This year’s theme of the World Economic Forum (WEF) held in Davos, Switzerland, in May 2022 was “History at a Turning Point: Government Policies and Business Strategies.” Leaders worldwide were together to address the issues that shook the world, just like the Great Depression in 1930. Still, the situation was different this time, such as COVID-19, Energy and Food Security, and Climate Change issues. Pakistan’s Foreign Minister and the State Minister were part of this session to address the key issues and put Pakistan’s narrative.
Despite the political uncertainty in the country, it was very important to address these four key areas at the global level. COVID-19 Pandemic affected the whole economic system around the world. Pakistan was one of the countries which suffered the most, and the impact was so large that it caused a negative growth rate of 0.5 percent. For this purpose, National Command and Operation Centre (NCOC) was formed to take immediate measures where all the development budgets were diverted to control this deadly virus. Later, informed decision-making was made, such as stepwise relaxation and opening markets, where the threshold was likely to be low.
The quest for energy security is one of the key challenges faced by Pakistan since its independence. Several energy policies were formed in the past to tackle this crisis, but the inconsistency between them did not work out well. Energy security is further emphasized because of the Russia-Ukraine war. In addition to external factors, the domestic legislative process is also responsible for this problem, making countries vulnerable to unstable external conditions. One of the reasons why Pakistan is at a losing end in the race toward renewable energy is that it has been facing policy inconsistency on both government and public sides. Currently, around 32 percent of total energy demand across all sectors comes from imports, while another 34.6% comes from natural gas power generation. Pakistan generates only 2.4% renewable energy, of which coal accounts for 41%, which amounts to 54% overall (47%). This gap between requirement and supply can be narrowed but can only be closed in one way: by ensuring priority for clean energy sources like solar, biogas, and wind power. The country needs a comprehensive energy policy developed by the government and key stakeholders such as the energy regulator, regulatory institutions, international financial institutions, and influential stakeholders. Deploying an alternative energy policy through renewable energy sources will benefit future generations and society.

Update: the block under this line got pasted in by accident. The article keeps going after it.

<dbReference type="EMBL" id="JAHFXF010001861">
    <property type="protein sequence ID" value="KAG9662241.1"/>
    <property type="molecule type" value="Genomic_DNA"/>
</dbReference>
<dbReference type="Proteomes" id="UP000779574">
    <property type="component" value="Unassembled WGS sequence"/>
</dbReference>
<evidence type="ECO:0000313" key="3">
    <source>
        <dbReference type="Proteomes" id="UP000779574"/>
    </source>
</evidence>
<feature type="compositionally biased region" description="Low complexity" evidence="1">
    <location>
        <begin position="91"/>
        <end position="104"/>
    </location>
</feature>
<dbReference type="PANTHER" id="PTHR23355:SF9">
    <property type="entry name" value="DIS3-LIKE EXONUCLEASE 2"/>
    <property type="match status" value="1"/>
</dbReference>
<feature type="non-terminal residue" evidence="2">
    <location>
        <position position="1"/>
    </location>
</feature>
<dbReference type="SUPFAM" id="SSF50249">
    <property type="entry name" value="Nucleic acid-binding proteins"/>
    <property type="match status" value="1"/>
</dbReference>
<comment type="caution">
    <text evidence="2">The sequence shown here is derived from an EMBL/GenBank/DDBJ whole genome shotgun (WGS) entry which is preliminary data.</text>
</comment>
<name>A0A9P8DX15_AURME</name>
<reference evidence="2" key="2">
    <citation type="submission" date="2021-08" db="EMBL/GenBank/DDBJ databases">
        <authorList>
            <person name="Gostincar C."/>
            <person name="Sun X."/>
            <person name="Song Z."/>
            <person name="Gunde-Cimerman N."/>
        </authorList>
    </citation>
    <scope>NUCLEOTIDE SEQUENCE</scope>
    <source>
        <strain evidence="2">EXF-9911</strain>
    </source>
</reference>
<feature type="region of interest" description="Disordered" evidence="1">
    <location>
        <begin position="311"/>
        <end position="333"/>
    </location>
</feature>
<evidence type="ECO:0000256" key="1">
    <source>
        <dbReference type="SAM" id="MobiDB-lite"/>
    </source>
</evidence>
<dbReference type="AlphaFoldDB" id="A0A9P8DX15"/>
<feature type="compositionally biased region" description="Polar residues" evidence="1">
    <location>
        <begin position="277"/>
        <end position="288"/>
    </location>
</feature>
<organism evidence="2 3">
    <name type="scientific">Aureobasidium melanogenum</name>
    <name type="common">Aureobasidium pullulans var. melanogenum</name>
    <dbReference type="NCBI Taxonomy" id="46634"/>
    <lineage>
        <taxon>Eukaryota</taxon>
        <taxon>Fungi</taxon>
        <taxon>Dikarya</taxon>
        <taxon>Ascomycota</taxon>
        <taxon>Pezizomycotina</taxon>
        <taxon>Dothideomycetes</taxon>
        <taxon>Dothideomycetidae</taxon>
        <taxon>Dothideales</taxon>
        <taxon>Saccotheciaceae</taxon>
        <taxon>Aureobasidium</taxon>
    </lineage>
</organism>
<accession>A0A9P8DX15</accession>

Food security is an issue of great concern among the growing population and an increasing number of people. The government must consider this an important agenda to maximize food production and reduce hunger for their citizens. A great deal of attention can be given to this issue because it impacts many aspects, not just nutrition but also the economy. The lack of quality food resources to feed our people causes food insecurity problems in Pakistan.
Climate change refers more to a gradual and natural shift in climate patterns, but due to human actions, it has become a serious issue. Pakistan has suffered from extreme weather conditions, drought, and high temperatures in the last hundred years. These changes have affected our socioeconomic systems, such as agriculture and food security. If we ignore these effects, our country will face high economic costs due to damages caused by climate change.
In the present global economic scenario and the context of food production and food security, Pakistan must develop its food processing industry. Food processing is a complex sector that involves technology and modern manufacturing techniques. It contributes directly or indirectly to developing various Pakistan-related industries, including mechanical engineering, chemical engineering, metallurgy, etc. The increasing demand for agricultural produce in Pakistan, coupled with the underdevelopment of the farming sector, has created a huge demand for industrial utilization of agricultural products by converting them into value-added products through modern processing facilities at the global level.
Note: This article appeared in Daily Scholar, dated 06 August 2022.
Disclaimer: The views expressed in the article are of the author and do not necessarily represent Institute’s policy.